In October 2020, The New Yorker characterized Scalia's tenure as Secretary of Labor as one of antagonism towards labor and weakening of workers' rights.[3] The Labor Department changed rules that made easier for firms not to pay workers for overtime, made it easier for restaurants to shortchange waiters on tips, and made it easier for firms not to provide paid sick leave.[3] He expanded the definition of "independent contractor" to make it easier for firms that use contract labor to avoid paying minimum wage, overtime pay, and other benefits.[3] He intervened in a major Labor Department lawsuit against Oracle which was being investigated for systematically underpaying women and people of color; he pushed for a settlement sum that the career officials involved in the case considered far too low.[3] During his tenure, Scalia sidelined career officials at the Labor Department and increased the role of political appointees.[3]

Personal life[edit]

As of 2019, Scalia and his wife Patricia have seven children.[25]

References[edit]

  1. ^ "Eugene Scalia". lawcells.com. Archived from the original on February 19, 2014. Retrieved February 13, 2016.
  2. ^ "Office of the Solicitor (SOL) - SOL History". www.dol.gov. Retrieved September 27, 2019.
  3. ^ a b c d e f g h Press, Eyal. "Trump's Labor Secretary Is a Wrecking Ball Aimed at Workers". The New Yorker. Retrieved October 25, 2020.
  4. ^ Gangitano, Alex (September 26, 2019). "Senate confirms Scalia as Labor secretary". TheHill. Retrieved September 27, 2019.
  5. ^ a b c "Information About the Solicitor of Labor". U.S. Department of Labor. Archived from the original on June 12, 2002. Retrieved July 19, 2019.
  6. ^ Zuckman, Jill (November 29, 2000). "Justice Scalia's Son A Lawyer In Firm Representing Bush Before Top Court". Chicago Tribune. Retrieved November 14, 2017.
  7. ^ Marquis, Christopher (January 12, 2002). "Bush Bypasses Senate on 2 More Nominees". The New York Times. Retrieved May 17, 2015.
  8. ^ Clymer, Adam (October 3, 2001). "Parties Struggle in Senate Over Labor Dept. Nominee". The New York Times. Retrieved May 17, 2015.
  9. ^ a b c Jeff Stein; Rachel Siegel (2019). "Eugene Scalia has defended Wall Street, Walmart and SeaWorld. Now he's Trump's pick for labor secretary". The Washington Post.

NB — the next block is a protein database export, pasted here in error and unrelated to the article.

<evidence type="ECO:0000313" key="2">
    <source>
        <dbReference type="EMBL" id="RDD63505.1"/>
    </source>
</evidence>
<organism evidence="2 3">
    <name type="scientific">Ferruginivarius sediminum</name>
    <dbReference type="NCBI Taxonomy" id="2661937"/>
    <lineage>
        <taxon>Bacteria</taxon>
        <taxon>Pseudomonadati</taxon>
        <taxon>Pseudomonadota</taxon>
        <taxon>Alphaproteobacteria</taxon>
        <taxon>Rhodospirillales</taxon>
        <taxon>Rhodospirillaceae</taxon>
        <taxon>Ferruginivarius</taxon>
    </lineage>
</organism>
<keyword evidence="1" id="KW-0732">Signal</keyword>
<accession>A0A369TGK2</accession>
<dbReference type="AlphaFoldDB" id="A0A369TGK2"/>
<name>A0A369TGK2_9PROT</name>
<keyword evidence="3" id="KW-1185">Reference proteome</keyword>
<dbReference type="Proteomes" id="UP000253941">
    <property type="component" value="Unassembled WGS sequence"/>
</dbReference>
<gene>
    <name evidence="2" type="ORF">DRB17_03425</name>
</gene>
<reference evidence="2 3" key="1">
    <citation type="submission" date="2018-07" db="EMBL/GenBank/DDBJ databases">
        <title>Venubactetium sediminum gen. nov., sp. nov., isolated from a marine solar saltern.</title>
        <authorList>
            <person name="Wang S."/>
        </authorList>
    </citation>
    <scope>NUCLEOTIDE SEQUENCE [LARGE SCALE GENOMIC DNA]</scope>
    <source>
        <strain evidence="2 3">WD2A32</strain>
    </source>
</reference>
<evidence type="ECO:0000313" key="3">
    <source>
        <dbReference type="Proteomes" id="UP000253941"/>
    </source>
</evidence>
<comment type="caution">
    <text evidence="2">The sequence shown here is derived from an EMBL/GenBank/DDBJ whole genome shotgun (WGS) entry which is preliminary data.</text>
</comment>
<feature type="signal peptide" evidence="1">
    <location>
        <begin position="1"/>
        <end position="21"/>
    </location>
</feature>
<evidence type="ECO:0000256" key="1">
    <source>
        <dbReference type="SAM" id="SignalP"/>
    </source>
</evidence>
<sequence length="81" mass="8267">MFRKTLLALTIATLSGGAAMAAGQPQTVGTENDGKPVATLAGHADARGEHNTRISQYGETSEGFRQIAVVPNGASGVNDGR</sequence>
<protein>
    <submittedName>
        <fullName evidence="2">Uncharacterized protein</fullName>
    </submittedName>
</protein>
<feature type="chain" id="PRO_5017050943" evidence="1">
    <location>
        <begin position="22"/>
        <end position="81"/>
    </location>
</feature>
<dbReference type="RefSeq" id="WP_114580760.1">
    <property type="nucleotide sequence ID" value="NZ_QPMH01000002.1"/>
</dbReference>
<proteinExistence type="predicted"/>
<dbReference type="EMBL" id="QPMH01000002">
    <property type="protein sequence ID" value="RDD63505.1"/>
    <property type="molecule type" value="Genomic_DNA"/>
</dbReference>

10. ^ Wingrove, Josh; Penn, Benjamin (September 3, 2019). "Scalia Has Ex-Officials' Support as Trump's Labor Secretary Pick". bloomberg.com.
  11. ^ a b Scheiber, Noam (July 19, 2019). "Trump's Labor Pick Has Defended Corporations, and One Killer Whale". The New York Times. ISSN 0362-4331. Retrieved July 22, 2019.
  12. ^ "OSHA Ergonomics Background Page". www.osha.gov.
  13. ^ Ackerman, David Harrison and Andrew. "Labor Secretary Pick Eugene Scalia Has Long Fought Rules Aimed at Business". WSJ. Retrieved July 22, 2019.
  14. ^ a b Sherman, Mark; Freking, Kevin; Colvin, Jill (July 19, 2019). "Labor nominee Scalia has long record of opposing regulations". AP NEWS. Retrieved July 22, 2019.
  15. ^ "'Wal-Mart Law' in Md. Rejected By Court". The Washington Post. July 20, 2006. Retrieved February 22, 2016.
  16. ^ Lucey, Catherine; Andrews, Natalie (July 18, 2019). "Trump to Nominate Eugene Scalia to Serve as Labor Secretary". The Wall Street Journal. Retrieved July 18, 2019.
  17. ^ @realDonaldTrump (July 18, 2019). "I am pleased to announce that it is my intention to nominate Gene Scalia as the new Secretary of Labor. Gene has led a life of great success in the legal and labor field and is highly respected not only as a lawyer, but as a lawyer with great experience. ..." (Tweet) – via Twitter.
  18. ^ "U.S. Senate Roll Call Votes 116th Congress - 1st Session". U.S. Senate. Government Publishing Office. September 26, 2019. Retrieved September 28, 2019.
  19. ^ "Eugene Scalia Sworn In as 28th Labor Secretary". news.bloomberglaw.com.
  20. ^ "Eugene Scalia is sworn in as Secretary of Labor (@USDOL)pic.twitter.com/aQbvTmBYGP". September 30, 2019.
  21. ^ Simon, Scott (July 4, 2020). "Many Say OSHA Not Protecting Workers During COVID-19 Pandemic". Weekend Edition Saturday. NPR.
  22. ^ Sirota, David (July 9, 2020). "Trump's Labor Secretary is Reaching Cartoonish Levels of Supervillainry". Jacobin.
  23. ^ Scheiber, Noam (August 13, 2020). "Trump's Labor Chief Accused of Intervening in Oracle Pay Bias Case". New York Times.
  24. ^ Penn, Ben; Smith, Paige (August 10, 2020). "Federal Litigator Behind Oracle Lawsuit Being Reassigned by DOL". Bloomberg News.
  25. ^ "Office of the Secretary | U.S. Department of Labor". www.dol.gov.

External links[edit]

Political offices
Preceded by
Alexander Acosta
United States Secretary of Labor
2019–present
Incumbent